MANILA, Philippines – The Philippines will likely get an aviation safety status update this June, an aviation expert said.
Veteran aviation industry player Benjamin Solis said that the Philippines’ Category 2 status with the US Federal Aviation Authority (FAA) may finally be lifted so local carriers can expand their operations in the United States.
“Most likely, if things go well and the reports reflect positive results, we can expect a status update either by the end of May or early June,” Solis said in a phone interview on Friday, March 1.
He was referring to the report of the safety auditors from global agency International Civil Aviation Organization (ICAO) that will be the basis of FAA’s next steps.
“The upgrade will depend on the FAA as they were the ones who gave the downgrade in 2008. This is hopefully after ICAO releases its full report and file a recommendation,” Solis said.
FAA downgraded its peer industry regulator Civil Aviation Authority of the Philippines (CAAP) to Category 2 status in 2008 for failing to meet global aviation standards as it regulates local aviation players.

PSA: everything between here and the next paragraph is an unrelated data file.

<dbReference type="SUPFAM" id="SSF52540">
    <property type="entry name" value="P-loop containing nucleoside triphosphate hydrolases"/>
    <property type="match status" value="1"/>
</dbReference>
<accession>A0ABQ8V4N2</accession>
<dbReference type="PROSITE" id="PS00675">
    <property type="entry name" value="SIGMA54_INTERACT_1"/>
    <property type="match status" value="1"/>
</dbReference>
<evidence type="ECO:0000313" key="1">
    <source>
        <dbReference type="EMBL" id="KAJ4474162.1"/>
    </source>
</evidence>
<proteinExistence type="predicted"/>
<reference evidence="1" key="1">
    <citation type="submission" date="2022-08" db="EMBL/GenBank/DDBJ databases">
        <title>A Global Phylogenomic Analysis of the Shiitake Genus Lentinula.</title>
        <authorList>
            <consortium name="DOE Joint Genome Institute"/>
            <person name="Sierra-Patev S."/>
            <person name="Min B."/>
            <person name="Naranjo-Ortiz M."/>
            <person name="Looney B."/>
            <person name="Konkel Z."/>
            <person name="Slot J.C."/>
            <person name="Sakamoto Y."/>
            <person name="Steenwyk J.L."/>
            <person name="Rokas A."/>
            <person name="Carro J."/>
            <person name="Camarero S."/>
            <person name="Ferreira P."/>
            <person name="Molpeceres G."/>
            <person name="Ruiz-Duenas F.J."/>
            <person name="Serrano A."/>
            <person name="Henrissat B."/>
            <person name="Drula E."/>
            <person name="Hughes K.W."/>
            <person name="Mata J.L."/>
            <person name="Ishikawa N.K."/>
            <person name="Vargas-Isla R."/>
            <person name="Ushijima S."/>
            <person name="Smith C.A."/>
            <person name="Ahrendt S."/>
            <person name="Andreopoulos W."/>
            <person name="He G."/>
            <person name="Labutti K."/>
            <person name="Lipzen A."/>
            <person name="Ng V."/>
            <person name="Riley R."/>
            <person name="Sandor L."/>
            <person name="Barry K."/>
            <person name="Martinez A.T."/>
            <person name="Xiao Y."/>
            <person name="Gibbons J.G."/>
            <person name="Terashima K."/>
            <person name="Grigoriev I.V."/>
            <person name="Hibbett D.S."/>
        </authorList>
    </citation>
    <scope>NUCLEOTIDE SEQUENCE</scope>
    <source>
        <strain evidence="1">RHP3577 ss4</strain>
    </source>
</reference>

The US aviation agency’s decision was based on an ICAO report in 2008 citing significant safety issues including CAAP’s safety and oversight structure and the revalidation of airline carriers, among others.
Following the ICAO audit, Transportation Secretary Joseph Emilio Abaya expressed optimism that the Philippines has passed the aviation safety audit and that a recommendation to lift all safety issues is at hand.
In a February 23 statement, Abaya said that the team will recommend to ICAO headquarters in Montreal the lifting of the Significant Safety Concerns issued to the Philippines and will officially announce the good news in two to 3 weeks time.
A favorable ICAO audit and a positive FAA review have been long awaited especially by local airlines that would like to bring more tourists from the huge markets of the US and EU.
Early in 2012, the government admitted that the country’s aviation safey status is dragging the potential growth of tourism behind. – Rappler.com
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